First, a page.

Department of Health Acting Secretary and Pennsylvania Physician General Dr. Denise Johnson today joined public health officials from Penn Medicine Lancaster General Health to encourage residents to get their flu shot and COVID-19 vaccination boosters as we enter the 2022-2023 flu season.
"This flu season has the potential to be severe, so we are encouraging Pennsylvanians to get their flu shot and COVID-19 booster together to keep our communities safe," said Dr. Johnson.
"Influenza is serious and can be deadly, which is why it is important that Pennsylvanians receive their flu vaccine. The flu shot is the best way to protect yourself against influenza, but I also encourage people to take other preventive measures to protect themselves from the spread of influenza. This is also an opportunity to continue the work of mitigating COVID-19 by receiving the new COVID-19 vaccine."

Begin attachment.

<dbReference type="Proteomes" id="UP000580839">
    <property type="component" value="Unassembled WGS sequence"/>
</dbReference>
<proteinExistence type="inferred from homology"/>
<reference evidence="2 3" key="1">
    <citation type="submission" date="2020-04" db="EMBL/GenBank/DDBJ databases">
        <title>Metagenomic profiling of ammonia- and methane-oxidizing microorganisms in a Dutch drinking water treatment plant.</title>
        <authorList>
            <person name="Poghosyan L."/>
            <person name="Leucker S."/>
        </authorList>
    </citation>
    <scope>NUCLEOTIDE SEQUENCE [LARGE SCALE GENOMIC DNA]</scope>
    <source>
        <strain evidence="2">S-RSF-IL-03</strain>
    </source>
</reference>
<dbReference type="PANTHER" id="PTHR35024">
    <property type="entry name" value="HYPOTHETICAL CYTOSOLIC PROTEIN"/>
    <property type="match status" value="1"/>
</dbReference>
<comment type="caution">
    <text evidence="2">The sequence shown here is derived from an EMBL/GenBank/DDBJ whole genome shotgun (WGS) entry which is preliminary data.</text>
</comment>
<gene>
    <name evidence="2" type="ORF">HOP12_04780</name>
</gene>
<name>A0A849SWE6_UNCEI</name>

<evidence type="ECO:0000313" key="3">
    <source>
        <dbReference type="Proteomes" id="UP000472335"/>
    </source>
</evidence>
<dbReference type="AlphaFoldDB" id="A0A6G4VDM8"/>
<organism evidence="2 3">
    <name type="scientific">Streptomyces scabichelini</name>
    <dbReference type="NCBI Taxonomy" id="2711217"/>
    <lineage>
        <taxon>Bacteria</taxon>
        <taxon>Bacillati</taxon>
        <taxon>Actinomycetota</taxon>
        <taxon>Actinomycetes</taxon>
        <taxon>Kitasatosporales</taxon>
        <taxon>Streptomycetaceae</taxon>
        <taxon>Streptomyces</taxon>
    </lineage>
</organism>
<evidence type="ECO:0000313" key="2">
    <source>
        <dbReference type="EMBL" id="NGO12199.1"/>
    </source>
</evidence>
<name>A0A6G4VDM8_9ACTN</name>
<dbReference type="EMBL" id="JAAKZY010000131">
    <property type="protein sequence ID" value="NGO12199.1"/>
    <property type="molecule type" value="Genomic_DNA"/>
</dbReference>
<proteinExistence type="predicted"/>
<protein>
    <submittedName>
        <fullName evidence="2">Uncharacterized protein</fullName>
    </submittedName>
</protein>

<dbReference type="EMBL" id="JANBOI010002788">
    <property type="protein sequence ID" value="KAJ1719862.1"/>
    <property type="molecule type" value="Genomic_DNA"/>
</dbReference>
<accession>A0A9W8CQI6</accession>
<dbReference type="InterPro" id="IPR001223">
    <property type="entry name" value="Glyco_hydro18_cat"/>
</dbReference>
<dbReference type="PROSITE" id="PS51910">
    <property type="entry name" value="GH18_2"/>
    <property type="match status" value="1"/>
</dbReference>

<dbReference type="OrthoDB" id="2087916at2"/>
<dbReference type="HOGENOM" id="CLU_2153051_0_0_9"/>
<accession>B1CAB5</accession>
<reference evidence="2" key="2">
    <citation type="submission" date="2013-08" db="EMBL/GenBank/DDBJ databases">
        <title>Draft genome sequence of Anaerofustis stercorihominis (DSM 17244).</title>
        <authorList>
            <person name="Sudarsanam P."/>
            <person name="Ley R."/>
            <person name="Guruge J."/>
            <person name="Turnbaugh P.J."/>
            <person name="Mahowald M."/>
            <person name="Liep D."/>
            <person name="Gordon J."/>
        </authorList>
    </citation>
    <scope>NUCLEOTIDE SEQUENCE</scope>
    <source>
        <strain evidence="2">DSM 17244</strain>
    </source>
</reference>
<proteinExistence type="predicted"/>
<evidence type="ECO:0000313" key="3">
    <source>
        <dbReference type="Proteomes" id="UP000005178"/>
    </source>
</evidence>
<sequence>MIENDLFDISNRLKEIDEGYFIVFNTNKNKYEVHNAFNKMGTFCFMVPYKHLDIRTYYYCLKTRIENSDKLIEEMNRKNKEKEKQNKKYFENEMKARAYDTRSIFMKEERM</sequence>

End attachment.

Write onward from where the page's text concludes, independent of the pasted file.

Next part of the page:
This year, both the flu shot and nasal spray are available and recommended for everyone 6 months of age and older to protect against the flu. The flu vaccine can often diminish the severity of symptoms a person might experience should they come down with the flu. The updated COVID-19 bivalent boosters are also available to provide protection against the original virus strain as well as the Omicron variant (and its subvariants BA.4 and BA.5).
"The flu shot and COVID-19 bivalent booster are both available by visiting your doctor's office, pharmacy, grocery store, local walk-in clinic or state health center by appointment," said Dr. Johnson. The vaccination process is quick, easy and helps protect yourself and anyone you may encounter this flu season, which is just beginning. We recommend getting vaccinated before the end of October."
Influenza is a contagious respiratory illness, caused by the influenza virus. It attacks the nose, throat, and lungs and may include the following symptoms:
Similarly, COVID-19 symptoms could include:
Since the flu and COVID-19 are comparable, it may be hard to tell the difference between the viruses based on symptoms alone, and so testing is needed to help confirm a diagnosis. It takes about two weeks for the antibodies from the vaccine to develop protection against infection. This small but powerful action will protect your family, friends and frontline health care workers who will be caring for sick people with respiratory illnesses this fall and winter.